Your ‘most meaningful’ activity selections can also stay the same. However, if you have new experiences to share, you’ll probably want to rewrite the 1325-character-limit ‘most meaningful’ descriptions. In addition, you should keep at least two of your ‘most meaningful’ selections the same in most instances. Otherwise, you’ll risk being viewed as inauthentic.

How to Improve Your Application for Reapplying to Medical School

It’s natural to feel discouraged and wonder what went wrong during your previous application cycle(s). Were your stats too low? Did you obtain the right letters of recommendation? Were your personal statement and secondary essays well written? Did you apply early, or did you submit applications too late? Did you bomb your interviews?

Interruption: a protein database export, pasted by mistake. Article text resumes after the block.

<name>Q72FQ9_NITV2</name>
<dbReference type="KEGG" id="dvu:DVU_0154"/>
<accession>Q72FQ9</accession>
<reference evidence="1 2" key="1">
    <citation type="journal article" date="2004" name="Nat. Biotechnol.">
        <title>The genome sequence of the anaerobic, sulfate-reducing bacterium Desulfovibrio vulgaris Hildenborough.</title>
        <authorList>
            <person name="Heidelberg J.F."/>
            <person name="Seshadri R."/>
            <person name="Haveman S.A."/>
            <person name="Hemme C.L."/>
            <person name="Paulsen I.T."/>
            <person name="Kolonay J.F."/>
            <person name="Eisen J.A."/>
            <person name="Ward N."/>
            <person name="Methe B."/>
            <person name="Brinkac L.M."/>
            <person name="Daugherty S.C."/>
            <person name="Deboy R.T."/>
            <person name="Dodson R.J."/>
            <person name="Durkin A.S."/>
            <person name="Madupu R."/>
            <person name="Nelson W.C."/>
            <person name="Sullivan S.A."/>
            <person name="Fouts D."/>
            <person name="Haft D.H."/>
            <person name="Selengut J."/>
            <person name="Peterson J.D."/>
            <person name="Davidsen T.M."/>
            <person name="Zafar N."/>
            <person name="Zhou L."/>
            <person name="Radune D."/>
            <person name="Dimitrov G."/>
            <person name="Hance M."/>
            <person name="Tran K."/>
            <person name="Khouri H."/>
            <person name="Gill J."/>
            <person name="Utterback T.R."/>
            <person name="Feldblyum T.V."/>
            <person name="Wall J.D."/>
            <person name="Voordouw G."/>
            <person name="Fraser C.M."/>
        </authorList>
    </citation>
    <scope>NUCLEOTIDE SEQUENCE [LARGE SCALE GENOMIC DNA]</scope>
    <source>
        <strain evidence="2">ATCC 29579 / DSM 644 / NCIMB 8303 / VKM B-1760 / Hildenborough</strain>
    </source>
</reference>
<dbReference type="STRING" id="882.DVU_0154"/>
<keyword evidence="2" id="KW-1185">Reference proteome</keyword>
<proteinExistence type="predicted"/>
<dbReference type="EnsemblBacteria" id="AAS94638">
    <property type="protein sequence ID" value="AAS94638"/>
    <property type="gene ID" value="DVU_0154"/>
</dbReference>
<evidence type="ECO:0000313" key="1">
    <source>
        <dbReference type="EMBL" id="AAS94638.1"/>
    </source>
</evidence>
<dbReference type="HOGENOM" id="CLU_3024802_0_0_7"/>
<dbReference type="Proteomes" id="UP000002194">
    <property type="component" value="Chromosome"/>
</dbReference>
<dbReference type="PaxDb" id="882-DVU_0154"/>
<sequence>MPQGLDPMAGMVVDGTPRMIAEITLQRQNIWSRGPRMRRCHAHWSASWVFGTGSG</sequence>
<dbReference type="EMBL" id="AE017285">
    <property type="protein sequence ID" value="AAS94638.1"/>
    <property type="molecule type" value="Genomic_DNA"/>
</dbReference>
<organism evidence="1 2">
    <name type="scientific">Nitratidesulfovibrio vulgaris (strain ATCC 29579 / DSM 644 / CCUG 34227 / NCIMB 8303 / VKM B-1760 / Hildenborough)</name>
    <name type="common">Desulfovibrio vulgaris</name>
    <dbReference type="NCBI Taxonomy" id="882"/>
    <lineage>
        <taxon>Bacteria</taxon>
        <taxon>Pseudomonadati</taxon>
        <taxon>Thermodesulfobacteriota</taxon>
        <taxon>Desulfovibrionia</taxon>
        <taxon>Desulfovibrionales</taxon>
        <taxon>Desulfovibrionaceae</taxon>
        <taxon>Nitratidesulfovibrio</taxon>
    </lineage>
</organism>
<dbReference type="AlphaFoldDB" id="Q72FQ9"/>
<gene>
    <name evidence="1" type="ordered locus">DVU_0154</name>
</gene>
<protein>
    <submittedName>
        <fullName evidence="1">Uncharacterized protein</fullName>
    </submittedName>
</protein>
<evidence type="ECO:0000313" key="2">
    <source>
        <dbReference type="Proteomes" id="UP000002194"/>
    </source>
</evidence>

(Note: To learn more about common medical school application mistakes, I encourage you to read the following article: How Hard Is It to Get Into Medical School?)

As you think through how to improve your application before reapplying, you’ll first want to ensure that you’ve controlled for all possible variables before coming to firm conclusions. For instance, if you submitted your secondaries in October, don’t assume you were rejected due to subpar rec letters or a 507 MCAT score.

I can’t stress this point enough. Students confidently and routinely tell me how they need to simply conduct research for a year or apply earlier to achieve a successful outcome. Once I review their application, however, I notice things like poorly written essays, an overly competitive school list, and so on.

To maximize your odds of getting in as a reapplicant, you’ll want to honestly evaluate every aspect of your application. Sometimes, the areas you think you messed up on are actually fine, whereas issues you overlooked could have played a major role in your rejections.